Cryopreservation of Bryophytes and Ferns

  • Valerie C. Pence

Although not as widely studied, bryophytes (mosses and liverworts) and ferns1 have requirements for ex situ conservation and germplasm storage similar to those of vascular seed plants. Cryostorage of tissues or spores of endangered nonseed plants can provide a back up to threatened wild populations, while genetically valuable research lines can be maintained in a stable and cost-effective fashion using liquid nitrogen (LN) storage. Spore banks and in vitro collections provide methods for economically maintaining a large number of genotypes of both groups of taxa, and cryostorage can greatly increase the potential longevity and stability of these collections.

Many of the same methods applicable to tissues of seed plants are adaptable for the cryopreservation of tissues of bryophytes and ferns. Nonseed plants, however, have several characteristics that make them particularly good candidates for cryopreservation and which provide more flexibility in approaches than with seed plants. First, both bryophytes and ferns have pronounced gametophyte and sporophyte stages. In the case of ferns, this provides two very different tissues that can be adaptable to cryopreservation: pieces of gametophytes and shoot tips of sporophytes. Second, in both ferns and bryophytes, the gametophyte stages are highly regenerative and can reproduce vegetatively from fragments. Finally, some bryophytes and ferns have vegetative tissues that are naturally desiccation tolerant. This adaptation can be useful in providing tissues that can more easily survive the reduction in water that is needed in many cryopreservation protocols. In addition, spores of both bryophytes and ferns can be used for cryostorage. This chapter will provide a brief review of the various types of tissues that can be used for cryopreservation of bryophytes and ferns and the different methods that were used to successfully recover living tissues after exposure to low temperatures.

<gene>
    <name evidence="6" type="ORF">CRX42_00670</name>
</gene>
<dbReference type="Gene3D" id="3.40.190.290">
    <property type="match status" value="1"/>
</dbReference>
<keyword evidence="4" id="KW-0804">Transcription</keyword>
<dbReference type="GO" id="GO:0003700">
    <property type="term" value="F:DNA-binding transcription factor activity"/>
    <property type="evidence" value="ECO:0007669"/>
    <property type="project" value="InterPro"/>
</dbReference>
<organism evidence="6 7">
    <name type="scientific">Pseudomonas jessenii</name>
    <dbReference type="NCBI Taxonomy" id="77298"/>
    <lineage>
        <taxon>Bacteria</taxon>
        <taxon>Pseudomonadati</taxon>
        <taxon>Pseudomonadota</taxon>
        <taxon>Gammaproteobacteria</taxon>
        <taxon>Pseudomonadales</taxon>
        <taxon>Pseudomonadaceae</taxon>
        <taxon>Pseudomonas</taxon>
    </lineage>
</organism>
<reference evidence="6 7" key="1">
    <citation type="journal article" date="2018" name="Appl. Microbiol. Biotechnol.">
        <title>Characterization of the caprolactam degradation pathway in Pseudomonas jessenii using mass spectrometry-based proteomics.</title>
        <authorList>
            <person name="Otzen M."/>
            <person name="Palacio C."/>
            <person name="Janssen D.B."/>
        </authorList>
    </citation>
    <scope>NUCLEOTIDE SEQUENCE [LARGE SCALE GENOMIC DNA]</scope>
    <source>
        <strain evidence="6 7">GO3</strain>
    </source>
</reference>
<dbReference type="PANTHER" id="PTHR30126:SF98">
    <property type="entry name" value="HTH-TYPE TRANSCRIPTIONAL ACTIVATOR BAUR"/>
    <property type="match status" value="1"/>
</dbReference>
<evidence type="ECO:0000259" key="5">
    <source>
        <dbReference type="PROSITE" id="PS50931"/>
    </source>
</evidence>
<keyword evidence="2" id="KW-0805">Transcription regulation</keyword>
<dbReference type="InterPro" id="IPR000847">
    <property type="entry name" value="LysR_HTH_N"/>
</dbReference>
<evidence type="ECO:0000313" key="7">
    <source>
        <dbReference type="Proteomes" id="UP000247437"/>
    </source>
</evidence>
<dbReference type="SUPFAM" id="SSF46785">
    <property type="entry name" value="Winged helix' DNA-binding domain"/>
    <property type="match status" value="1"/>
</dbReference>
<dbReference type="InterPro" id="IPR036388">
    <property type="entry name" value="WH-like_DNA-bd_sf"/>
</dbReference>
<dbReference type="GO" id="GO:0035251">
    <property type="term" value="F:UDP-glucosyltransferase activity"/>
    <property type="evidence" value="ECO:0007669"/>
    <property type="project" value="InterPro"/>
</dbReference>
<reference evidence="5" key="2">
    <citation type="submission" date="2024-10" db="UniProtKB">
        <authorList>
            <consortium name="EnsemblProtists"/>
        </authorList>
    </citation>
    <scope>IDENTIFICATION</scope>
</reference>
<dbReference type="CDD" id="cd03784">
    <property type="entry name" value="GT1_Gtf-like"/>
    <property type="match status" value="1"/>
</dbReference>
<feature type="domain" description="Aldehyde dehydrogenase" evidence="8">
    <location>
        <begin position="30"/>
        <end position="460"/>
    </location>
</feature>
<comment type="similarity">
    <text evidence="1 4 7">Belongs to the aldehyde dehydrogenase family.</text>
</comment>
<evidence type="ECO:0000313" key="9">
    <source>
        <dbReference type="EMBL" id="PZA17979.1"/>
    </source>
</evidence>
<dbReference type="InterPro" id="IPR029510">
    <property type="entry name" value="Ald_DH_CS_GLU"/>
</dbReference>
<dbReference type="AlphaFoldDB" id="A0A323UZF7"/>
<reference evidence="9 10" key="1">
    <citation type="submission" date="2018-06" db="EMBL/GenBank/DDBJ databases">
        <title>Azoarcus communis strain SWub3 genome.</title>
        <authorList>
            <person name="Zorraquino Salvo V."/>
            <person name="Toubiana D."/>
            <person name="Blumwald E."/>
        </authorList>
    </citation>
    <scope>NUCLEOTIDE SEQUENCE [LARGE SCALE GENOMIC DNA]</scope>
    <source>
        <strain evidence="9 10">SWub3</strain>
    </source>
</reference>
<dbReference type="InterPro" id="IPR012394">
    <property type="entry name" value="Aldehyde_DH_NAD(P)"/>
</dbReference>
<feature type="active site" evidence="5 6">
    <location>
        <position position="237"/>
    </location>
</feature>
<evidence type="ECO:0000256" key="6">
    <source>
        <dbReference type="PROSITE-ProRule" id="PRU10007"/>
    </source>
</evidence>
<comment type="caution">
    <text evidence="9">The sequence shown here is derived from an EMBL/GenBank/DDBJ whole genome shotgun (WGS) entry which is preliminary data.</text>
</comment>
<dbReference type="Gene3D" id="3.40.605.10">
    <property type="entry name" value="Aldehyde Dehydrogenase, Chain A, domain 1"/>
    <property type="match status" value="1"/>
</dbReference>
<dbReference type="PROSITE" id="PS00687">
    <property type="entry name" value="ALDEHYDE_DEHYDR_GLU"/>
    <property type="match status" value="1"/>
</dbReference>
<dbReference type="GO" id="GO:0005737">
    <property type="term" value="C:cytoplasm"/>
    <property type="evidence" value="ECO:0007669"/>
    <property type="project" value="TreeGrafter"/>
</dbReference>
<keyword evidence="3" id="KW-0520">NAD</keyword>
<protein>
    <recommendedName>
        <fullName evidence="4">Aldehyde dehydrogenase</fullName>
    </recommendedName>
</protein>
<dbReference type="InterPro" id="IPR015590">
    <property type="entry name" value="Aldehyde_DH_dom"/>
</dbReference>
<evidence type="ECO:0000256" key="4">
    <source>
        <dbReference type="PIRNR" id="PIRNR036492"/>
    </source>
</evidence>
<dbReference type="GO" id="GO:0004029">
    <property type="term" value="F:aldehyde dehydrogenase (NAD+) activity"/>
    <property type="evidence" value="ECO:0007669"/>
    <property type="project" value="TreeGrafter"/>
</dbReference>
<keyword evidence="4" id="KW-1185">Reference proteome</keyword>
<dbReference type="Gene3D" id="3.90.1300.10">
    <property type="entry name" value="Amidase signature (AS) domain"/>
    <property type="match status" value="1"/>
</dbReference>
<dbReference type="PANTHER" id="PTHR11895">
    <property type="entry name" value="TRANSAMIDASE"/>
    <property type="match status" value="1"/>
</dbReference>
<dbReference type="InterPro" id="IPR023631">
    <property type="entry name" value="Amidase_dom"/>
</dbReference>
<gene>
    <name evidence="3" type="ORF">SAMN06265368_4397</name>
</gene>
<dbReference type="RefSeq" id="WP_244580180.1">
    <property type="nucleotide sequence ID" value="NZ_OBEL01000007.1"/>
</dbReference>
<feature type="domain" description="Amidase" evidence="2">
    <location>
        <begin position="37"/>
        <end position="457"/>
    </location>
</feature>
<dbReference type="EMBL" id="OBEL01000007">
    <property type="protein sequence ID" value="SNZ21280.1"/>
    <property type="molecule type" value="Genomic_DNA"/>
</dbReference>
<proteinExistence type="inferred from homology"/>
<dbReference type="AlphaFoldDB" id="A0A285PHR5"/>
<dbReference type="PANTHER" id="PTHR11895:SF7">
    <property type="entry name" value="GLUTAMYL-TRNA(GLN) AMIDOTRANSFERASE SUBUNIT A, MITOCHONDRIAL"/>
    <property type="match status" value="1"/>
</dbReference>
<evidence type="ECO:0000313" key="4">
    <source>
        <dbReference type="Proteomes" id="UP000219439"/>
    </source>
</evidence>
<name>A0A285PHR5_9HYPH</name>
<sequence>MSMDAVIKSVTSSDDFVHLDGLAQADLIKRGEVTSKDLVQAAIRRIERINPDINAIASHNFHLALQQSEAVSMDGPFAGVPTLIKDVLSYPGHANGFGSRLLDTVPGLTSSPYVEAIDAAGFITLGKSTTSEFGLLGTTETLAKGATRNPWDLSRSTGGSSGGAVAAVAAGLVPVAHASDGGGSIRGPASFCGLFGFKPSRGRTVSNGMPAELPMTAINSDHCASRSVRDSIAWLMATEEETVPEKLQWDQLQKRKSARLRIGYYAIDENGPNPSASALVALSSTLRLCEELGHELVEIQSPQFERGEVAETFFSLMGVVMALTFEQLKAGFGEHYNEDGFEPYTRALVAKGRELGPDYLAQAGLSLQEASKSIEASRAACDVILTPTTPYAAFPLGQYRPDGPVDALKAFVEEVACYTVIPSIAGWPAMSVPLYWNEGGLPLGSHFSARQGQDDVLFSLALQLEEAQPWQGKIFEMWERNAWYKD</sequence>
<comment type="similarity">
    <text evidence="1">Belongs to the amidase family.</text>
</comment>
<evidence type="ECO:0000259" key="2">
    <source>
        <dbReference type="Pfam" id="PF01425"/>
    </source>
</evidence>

Sterile Filter Paper Laminar Flow Hood Gyratory Shaker Cryoprotectant Solution Fern Spore 
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Copyright information

© Springer Science+Business Media, LLC 2008

Authors and Affiliations

  • Valerie C. Pence
    • 1
  1. 1.Cincinnati Zoo & Botanical GardenCenter for Conservation and Research of Endangered WildlifeCincinnatiUSA

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